GOP Convention Spin, Part II
September 4, 2008
Palin trips up on her facts, and Giuliani and Huckabee have their own stumbles on Night 3 of the Republican confab.
Sarah Palin’s much-awaited speech at the Republican National Convention on Wednesday night may have shown she could play the role of attack dog, but it also showed her to be short on facts when it came to touting her own record and going after Obama’s.
We found Rudy Giuliani, who introduced her, to be as factually challenged as he sometimes was back when he was in the race. But Mike Huckabee may have laid the biggest egg of all.
- Palin may have said “Thanks, but no thanks” on the Bridge to Nowhere, though not until Congress had pretty much killed it already. But that was a sharp turnaround from the position she took during her gubernatorial campaign, and the town where she was mayor received lots of earmarks during her tenure.
- Palin’s accusation that Obama hasn’t authored “a single major law or even a reform” in the U.S. Senate or the Illinois Senate is simply not a fair assessment. Obama has helped push through major ethics reforms in both bodies, for example.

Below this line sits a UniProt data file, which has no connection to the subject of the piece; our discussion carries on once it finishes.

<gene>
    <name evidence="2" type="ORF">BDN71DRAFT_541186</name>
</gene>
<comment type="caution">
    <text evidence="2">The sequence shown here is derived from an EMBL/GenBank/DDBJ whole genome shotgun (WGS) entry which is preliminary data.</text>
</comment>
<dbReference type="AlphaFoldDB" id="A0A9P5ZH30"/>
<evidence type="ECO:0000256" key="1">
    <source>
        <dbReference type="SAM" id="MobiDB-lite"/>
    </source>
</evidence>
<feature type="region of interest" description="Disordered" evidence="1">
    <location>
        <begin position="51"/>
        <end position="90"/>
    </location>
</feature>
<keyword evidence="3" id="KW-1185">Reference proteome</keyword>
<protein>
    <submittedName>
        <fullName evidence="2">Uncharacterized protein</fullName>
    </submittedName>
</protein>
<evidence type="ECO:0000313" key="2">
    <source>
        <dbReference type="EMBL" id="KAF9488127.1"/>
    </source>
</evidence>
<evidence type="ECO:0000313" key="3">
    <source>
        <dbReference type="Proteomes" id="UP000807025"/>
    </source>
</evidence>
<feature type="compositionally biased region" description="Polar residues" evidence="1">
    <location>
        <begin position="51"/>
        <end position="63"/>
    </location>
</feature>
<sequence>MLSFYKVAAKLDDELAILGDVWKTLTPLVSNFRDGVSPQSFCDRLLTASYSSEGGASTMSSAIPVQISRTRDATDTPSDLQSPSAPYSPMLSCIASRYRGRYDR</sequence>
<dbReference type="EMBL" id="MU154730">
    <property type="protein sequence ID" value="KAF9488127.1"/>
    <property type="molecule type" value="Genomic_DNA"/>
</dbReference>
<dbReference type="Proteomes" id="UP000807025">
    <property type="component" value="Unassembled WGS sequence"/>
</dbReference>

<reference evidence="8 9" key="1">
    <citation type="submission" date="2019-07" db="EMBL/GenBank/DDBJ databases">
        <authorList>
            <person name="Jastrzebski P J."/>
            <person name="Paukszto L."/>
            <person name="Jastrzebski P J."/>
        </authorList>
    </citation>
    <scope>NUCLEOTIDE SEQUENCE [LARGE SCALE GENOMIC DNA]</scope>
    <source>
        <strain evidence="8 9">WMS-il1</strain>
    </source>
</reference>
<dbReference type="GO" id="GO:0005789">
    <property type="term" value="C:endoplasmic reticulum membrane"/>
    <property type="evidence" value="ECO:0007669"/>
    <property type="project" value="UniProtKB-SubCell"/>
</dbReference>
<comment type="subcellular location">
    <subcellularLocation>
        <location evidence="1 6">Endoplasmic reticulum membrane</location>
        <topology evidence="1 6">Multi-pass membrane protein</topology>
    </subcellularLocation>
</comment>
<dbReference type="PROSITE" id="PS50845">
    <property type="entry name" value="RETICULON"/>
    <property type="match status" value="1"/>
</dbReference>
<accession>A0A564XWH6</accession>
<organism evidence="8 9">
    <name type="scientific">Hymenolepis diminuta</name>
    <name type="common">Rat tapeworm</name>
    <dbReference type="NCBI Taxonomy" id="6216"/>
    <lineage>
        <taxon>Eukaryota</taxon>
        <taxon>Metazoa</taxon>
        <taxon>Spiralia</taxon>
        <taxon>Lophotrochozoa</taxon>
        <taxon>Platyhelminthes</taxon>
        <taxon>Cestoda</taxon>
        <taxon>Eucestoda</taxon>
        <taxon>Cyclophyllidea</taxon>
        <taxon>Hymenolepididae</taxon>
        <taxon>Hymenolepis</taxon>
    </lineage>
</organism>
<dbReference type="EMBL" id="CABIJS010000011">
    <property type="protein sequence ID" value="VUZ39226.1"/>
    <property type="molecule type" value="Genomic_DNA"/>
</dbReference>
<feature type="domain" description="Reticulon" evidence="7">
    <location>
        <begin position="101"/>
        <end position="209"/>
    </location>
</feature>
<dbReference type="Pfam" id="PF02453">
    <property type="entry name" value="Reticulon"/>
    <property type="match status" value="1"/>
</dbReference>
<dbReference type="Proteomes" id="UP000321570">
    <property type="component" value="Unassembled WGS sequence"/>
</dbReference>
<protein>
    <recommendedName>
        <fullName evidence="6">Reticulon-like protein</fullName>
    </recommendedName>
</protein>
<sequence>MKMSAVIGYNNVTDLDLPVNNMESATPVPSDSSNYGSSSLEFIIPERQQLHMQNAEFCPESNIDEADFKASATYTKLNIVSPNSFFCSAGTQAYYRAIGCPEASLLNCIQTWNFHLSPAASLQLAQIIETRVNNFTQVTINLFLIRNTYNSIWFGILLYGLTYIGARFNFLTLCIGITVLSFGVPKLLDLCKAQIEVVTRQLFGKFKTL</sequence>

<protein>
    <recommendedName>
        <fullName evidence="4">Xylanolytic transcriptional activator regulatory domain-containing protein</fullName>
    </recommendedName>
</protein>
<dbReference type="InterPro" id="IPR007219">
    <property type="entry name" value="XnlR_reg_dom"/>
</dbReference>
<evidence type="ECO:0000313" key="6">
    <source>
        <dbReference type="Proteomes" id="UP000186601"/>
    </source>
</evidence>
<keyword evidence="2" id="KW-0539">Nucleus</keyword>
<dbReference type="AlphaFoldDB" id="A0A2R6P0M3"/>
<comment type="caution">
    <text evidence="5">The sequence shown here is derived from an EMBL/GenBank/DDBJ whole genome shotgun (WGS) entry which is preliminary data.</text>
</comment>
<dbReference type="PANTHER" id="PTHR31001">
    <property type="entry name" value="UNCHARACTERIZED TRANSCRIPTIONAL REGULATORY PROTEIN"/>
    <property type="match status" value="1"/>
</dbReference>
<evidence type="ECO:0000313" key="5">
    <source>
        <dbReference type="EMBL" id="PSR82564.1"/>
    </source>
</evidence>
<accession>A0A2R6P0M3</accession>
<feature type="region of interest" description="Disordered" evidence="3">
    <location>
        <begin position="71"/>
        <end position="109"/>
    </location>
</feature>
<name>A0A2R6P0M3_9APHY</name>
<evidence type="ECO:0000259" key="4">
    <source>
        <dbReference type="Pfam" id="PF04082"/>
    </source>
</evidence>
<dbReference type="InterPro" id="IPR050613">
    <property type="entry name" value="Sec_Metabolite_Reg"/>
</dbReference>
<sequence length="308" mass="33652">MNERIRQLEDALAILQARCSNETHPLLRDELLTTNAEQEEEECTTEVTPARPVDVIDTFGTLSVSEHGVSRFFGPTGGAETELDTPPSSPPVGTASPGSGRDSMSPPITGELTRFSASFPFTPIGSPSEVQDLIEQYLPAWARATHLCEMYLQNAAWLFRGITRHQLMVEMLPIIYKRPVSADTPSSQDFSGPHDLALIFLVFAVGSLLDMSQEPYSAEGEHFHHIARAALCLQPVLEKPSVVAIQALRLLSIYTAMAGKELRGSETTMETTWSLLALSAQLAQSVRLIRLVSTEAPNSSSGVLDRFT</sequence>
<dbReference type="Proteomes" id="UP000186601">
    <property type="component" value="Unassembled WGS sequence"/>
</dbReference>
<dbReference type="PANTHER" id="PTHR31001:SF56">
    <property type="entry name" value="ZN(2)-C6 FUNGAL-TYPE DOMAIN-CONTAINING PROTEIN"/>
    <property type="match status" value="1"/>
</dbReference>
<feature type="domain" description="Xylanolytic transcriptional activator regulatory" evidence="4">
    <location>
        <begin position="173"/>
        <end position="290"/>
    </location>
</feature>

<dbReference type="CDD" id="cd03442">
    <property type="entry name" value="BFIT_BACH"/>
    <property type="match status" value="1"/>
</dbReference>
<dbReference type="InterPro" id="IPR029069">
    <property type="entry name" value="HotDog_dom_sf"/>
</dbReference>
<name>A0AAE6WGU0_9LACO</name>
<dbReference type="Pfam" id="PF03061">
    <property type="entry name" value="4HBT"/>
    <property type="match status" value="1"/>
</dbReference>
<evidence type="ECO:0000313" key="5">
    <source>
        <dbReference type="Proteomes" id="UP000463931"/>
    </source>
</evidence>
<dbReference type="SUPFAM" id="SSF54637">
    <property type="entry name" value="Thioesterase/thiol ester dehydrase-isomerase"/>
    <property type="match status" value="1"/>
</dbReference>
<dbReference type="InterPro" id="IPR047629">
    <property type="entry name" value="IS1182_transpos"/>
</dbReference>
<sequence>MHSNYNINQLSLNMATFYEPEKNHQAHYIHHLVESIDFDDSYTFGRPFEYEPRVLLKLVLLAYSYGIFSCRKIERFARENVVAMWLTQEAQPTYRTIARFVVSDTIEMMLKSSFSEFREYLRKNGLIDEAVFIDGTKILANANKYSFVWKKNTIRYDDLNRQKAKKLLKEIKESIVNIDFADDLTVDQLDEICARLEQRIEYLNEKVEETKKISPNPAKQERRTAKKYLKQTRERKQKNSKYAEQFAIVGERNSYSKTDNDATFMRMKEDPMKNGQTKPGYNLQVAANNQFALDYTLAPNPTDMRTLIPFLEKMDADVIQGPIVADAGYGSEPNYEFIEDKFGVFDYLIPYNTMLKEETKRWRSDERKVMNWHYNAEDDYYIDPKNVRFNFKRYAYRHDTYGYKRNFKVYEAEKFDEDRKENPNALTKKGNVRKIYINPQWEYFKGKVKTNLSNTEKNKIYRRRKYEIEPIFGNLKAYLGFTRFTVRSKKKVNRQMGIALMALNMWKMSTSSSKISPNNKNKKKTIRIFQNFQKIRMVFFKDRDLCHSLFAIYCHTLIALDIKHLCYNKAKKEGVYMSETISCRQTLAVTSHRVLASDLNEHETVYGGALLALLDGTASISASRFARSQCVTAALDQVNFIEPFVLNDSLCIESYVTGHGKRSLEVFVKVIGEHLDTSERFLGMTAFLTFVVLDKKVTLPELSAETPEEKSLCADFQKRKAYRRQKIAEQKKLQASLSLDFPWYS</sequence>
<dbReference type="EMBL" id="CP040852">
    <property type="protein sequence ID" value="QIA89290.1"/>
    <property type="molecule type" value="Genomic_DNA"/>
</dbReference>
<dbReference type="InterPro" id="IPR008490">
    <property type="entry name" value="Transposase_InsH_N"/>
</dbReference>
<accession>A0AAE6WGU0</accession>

- The Alaska governor avoided some of McCain’s false claims about Obama’s tax program – but her attacks still failed to give the whole story.
- Giuliani distorted the time line and substance of Obama’s statements about the conflict between Russia and Georgia. In fact, there was much less difference between his statements and those of McCain than Giuliani would have had us believe.
- Giuliani also said McCain had been a fighter pilot. Actually, McCain’s plane was the A-4 Skyhawk, a small bomber. It was the only plane he trained in or flew in combat, according to McCain’s own memoir.